It has just been over a fortnight since my last dig and there seems to been very little digging done as most of the work taking place is pile driving.
Around the square head of Margate Stone Pier most of the movement has been tidal action washing out the spoil where some digging had taken place a few weeks back. The digging and pile driving has dislodged many pieces of the 1815 stone pier construction and pieces of 1829 lighthouse balustrade lost in the 1953 storm. The two pieces of the balustrade I have photographed match up with images of the 1829 lighthouse, one baluster shows clearly how the stone blocks slotted into each other using a mortise and tenon joint. I also took a photograph of a stone blocks that still had a piece of a stone tenon inside sealed with lead of which I took samples.
Not all pieces of stone can be identified and there are many fragments. Examining stone and brickwork can be interesting by looking for markings and I have in the past found child finger prints on brickwork dating from the Victorian era and earlier when child labour was used to manufacture bricks.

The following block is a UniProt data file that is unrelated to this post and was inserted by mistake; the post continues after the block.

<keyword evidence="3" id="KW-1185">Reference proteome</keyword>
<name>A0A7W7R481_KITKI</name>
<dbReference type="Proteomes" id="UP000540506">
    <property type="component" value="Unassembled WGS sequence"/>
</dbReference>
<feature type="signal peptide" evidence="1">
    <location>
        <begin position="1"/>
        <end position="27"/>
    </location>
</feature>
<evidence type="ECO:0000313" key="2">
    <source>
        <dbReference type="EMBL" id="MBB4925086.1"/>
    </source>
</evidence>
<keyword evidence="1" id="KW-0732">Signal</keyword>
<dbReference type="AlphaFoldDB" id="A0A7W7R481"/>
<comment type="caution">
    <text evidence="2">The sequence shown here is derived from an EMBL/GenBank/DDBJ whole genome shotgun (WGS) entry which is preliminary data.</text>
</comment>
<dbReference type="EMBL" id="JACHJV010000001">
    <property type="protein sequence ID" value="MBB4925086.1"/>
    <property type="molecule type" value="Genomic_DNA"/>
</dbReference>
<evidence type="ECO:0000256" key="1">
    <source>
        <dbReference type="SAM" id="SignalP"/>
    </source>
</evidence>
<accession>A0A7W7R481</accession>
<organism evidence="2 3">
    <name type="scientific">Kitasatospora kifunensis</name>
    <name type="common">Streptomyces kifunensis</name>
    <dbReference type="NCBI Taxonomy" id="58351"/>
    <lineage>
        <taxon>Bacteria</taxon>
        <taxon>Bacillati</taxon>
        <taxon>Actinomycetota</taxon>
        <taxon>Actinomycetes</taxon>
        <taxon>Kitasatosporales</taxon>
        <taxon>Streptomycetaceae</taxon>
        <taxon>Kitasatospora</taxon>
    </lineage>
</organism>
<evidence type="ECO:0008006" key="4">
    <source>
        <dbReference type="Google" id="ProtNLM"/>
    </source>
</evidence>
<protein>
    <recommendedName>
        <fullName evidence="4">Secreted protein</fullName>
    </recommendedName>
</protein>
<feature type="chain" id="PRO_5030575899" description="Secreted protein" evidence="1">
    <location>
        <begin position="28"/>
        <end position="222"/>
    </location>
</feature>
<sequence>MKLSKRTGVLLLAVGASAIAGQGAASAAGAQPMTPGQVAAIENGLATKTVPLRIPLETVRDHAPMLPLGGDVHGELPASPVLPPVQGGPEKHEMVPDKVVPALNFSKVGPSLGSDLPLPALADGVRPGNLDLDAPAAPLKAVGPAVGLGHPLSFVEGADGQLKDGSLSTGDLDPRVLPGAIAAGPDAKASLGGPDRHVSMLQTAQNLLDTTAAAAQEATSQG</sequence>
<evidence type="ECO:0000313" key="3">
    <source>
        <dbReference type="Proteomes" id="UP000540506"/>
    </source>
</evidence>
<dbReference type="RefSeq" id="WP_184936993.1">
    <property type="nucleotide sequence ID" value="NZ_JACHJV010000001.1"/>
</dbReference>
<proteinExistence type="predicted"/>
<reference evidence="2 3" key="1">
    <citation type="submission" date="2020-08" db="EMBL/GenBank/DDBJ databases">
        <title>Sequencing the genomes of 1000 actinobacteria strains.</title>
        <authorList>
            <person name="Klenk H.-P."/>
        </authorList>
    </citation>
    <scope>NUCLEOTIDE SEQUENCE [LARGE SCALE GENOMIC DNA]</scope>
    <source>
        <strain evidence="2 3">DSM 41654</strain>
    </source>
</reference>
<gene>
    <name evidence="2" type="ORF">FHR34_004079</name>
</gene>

Stone work can carry many other type of markings including vandalism from decades past. I did come across a piece where someone had carved their name and dated their handy work. In the bottom photograph the name L.ELEY 1937 can be clearly seen.
Finally, some of the stone blocks in the sand are still well preserved and intact and it has occurred to me that perhaps they could be retrieved to repair other parts of the harbour arm that are not critical to the construction where excessive wear has taken place.